In the streets the people, all wrapped in long shawls of a neutral brown, were only distinguishable amid the all-pervading greyness by their white head-dress. Men and women alike wear the same costume—a full robe of dirty woollen stuff with[Pg 258] long hanging sleeves, and under this they are perfectly naked. The rich put on several such garments one over another; the poor shiver under a cotton wrapper. And all, even the children, look as if they had the most extraordinary deformed angular stomachs, quite low down—charcoal warmers that they carry next their skin under their robe.
In a coach-house, through which we passed on our way to see the prince's favourite horses with the state carriages—quite commonplace and comfortable, and made at Palitana—was a chigram,[Pg 68] off which its silk cover was lifted; it was painted bright red and spangled with twinkling copper nails. This carriage, which is hermetically closed when the Ranee goes out in it, was lined with cloth-of-gold patterned with Gohel Sheri's initials within a horseshoe: a little hand-glass on one of the cushions, two boxes of chased silver, the curtains and hangings redolent of otto of roses.
Over the rice-fields, in the darkness, danced a maze of fire-flies, quite tiny, but extraordinarily bright; they whirled in endless streaks of flame, intangible, so fine that they seemed part of the air itself, crossing in a ceaseless tangle, faster and faster, and then dying out in diamond sparks, very softly twinkling little stars turning to silver in the moonlight.Then, from a bridge across the Ganges, for a moment we had a last glimpse of the sacred city—the gold-coloured umbrellas, the throng of bathers on the steps to the river—and then Abibulla gravely remarked, "If only India had three cities like Benares it would be impossible ever to leave it."
Outside Bombay, at the end of an avenue of tamarind trees, between hedges starred with lilac and pink, we came to Pinjerapoor, the hospital for animals. Here, in a sanded garden dotted with shrubs and flowers, stand sheds in which sick cows, horses and buffaloes are treated and cared for.[Pg 26] In another part, in a little building divided into compartments by wire bars, poor crippled dogs whined to me as I passed to take them away. Hens wandered about on wooden legs; and an ancient parrot, in the greatest excitement, yelled with all his might; he was undergoing treatment to make his lost feathers grow again, his hideous little black body being quite naked, with its large head and beak. In an open box, overhung with flowering jasmine, an Arab horse was suspended to the beams of the roof; two keepers by his side waved long white horsehair fans to keep away the flies. A perfect crowd of servants is employed in the care of the animals, and the litter is sweet and clean.White clouds grew opalescent against the deep, infinite, blue-velvet sky, and their edges next the moon were fringed with silver. The stars, of a luminous pale green like aqua marine, seemed dead and had no twinkle.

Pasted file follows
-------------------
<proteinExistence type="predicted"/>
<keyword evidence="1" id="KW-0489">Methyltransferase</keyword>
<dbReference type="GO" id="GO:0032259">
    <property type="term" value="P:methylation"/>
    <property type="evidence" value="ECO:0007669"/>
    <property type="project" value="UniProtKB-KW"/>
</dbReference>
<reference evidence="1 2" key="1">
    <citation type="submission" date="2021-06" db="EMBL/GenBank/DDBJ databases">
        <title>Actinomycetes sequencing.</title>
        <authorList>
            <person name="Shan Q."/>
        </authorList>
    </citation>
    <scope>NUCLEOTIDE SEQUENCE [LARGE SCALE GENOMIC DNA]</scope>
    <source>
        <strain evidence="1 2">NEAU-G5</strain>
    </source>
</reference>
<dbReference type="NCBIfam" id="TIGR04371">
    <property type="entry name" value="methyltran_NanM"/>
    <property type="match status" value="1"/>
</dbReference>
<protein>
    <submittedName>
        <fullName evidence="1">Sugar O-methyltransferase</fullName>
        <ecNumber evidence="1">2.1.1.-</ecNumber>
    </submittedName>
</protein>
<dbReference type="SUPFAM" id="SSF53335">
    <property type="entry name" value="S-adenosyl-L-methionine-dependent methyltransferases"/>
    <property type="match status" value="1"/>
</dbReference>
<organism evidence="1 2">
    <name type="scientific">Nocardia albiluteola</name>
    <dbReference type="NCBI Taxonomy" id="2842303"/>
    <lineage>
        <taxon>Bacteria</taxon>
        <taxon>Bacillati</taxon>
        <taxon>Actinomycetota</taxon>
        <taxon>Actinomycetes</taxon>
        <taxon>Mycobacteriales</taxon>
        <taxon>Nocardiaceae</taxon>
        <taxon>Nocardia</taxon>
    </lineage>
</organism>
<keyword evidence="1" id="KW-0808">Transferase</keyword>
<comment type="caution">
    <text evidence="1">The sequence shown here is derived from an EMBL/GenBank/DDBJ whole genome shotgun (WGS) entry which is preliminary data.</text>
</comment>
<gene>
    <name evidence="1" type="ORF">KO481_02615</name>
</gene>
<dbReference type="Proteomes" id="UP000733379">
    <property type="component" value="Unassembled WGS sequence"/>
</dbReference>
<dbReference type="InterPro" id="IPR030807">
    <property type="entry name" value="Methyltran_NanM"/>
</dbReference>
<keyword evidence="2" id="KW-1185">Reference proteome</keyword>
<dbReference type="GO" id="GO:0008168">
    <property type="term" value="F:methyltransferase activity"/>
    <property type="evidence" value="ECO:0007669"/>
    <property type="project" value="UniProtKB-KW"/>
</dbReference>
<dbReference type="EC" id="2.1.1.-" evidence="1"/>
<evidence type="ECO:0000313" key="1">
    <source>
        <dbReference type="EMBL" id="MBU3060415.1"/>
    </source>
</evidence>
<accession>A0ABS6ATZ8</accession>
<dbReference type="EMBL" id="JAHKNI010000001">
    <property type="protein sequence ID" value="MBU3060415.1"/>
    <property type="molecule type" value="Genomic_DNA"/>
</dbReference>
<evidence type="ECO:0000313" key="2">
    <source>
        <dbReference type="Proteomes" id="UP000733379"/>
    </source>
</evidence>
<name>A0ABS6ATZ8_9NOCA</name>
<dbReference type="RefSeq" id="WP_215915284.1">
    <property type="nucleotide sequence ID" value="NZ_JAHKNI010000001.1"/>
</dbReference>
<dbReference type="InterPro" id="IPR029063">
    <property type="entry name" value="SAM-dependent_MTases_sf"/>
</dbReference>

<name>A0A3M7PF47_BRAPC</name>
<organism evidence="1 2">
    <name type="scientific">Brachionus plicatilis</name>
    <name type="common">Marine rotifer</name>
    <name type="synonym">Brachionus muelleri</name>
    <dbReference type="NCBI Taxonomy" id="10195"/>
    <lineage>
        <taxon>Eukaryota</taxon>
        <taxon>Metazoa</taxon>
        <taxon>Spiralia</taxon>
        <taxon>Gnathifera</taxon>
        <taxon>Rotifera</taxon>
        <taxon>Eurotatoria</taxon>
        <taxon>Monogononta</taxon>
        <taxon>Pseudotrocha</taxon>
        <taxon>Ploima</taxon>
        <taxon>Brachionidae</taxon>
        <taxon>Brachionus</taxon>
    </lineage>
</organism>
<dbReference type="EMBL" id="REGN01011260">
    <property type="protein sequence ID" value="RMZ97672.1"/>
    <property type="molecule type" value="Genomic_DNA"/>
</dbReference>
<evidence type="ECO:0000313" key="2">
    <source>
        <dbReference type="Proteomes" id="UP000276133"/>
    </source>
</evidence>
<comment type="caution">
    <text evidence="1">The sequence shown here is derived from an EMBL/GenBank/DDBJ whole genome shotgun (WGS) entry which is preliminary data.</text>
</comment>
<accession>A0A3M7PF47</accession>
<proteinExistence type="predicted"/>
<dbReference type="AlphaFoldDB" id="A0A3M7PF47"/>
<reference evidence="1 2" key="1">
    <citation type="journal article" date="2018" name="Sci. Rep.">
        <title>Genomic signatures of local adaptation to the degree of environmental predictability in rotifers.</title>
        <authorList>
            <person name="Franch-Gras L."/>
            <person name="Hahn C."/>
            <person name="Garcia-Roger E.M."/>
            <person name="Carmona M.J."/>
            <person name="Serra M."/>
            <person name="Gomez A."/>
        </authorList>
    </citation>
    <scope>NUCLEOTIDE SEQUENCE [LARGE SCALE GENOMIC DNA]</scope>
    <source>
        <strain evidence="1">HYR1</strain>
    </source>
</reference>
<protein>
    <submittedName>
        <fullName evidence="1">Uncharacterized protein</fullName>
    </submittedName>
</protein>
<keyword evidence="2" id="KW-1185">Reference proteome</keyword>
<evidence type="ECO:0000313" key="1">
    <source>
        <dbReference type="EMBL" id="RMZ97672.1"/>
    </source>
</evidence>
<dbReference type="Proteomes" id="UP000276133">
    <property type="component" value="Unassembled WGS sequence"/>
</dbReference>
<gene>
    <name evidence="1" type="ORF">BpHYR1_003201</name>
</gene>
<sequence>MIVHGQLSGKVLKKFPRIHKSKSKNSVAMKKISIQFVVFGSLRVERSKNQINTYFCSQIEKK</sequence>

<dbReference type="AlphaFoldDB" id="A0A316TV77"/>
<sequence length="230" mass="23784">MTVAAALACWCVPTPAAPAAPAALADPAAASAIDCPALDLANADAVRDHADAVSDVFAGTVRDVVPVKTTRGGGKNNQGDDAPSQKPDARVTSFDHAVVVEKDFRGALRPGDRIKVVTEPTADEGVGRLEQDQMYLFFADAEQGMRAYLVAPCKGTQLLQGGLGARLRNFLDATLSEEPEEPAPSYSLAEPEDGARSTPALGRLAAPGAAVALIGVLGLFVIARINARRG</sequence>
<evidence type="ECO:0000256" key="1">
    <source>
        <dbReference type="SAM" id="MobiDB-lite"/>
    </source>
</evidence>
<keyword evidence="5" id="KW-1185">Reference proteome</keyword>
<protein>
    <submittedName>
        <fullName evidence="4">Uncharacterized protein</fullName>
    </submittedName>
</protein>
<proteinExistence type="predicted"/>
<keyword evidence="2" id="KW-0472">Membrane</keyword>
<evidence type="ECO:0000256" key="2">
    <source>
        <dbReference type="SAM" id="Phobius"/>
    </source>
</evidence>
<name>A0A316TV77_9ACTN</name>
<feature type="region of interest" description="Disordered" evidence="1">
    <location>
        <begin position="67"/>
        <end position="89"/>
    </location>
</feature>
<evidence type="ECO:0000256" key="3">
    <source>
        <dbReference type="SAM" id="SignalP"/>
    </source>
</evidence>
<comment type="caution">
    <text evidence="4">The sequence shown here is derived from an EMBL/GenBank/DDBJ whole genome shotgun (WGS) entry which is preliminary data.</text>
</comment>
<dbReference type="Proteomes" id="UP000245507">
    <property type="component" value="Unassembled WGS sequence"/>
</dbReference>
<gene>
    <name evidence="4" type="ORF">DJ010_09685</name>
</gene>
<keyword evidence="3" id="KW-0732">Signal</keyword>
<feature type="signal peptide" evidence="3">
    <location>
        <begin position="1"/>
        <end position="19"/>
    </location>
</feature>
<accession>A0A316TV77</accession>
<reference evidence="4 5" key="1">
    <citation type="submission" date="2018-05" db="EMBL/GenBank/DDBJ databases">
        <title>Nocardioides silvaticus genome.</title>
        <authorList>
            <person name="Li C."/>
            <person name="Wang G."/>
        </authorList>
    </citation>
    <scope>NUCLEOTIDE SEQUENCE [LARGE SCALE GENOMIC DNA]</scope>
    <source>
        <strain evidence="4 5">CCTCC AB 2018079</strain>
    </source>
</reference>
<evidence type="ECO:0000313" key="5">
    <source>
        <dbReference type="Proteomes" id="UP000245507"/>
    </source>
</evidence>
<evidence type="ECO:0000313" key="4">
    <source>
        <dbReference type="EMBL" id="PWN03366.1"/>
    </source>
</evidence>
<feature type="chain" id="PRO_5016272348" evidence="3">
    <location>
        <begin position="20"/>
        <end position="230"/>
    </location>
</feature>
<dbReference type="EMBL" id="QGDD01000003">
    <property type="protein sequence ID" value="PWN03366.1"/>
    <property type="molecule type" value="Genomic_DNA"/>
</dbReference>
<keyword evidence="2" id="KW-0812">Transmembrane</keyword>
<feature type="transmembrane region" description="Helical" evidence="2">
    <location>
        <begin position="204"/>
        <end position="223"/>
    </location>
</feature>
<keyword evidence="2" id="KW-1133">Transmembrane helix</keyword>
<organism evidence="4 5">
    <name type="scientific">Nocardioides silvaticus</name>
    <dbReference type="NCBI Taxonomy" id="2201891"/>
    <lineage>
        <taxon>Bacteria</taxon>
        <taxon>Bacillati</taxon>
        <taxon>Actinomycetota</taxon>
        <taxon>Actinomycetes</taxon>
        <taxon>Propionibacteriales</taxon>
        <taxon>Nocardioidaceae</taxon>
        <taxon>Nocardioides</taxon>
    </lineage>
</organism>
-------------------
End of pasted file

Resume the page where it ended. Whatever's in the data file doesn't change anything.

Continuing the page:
Finally, in a third mosque, lies Shah Alam's brother. On the stone that covers him a sheet of lead bears the print of two gigantic feet, intended to perpetuate to all ages the remembrance of his enormous height.
We were off by break of day. Among hanging creepers, shrubs, and trees, temples, gilded by the rising sun, gleamed dimly through the rosy mist, and faded gradually behind a veil of white dust raised by the flocks coming down from Roza, or melted into the dazzling blaze of light over the distance.
In one vast hall were ancient weapons, swords and pistols, enriched with precious stones; suits of armour damascened with gold, guns with silver stocks set with pearls, and a whole battery of field-pieces to be carried on camels' backs and spit out[Pg 237] tiny balls—enormously, absurdly long, still perched on their saddle-shaped carriages. And in a window bay two toy cannon made of gold and silver, with which Dhuleep Singh used to play as a child before he lost his realm.
The ugliest of these palaces is that of the Maharajah, with galleries of varnished wood, of which the windows overlooking the river are filled with gaudy stained glass. In the garden is a pagoda painted in crude colours crowned with a gilt cupola; the zenana has bright red walls striped with green, and in the grounds there is a cottage exactly copied from a villa in the suburbs of London.
Instead of the usual wreath of flowers for my neck the Rajah gave me a necklace of silver threads, to which hung a little bag of purple and green silk, closely embroidered, and looking like a scent-sachet, or a bag to hold some precious amulet.On the tomb, in elegant black letters, is this inscription:详情
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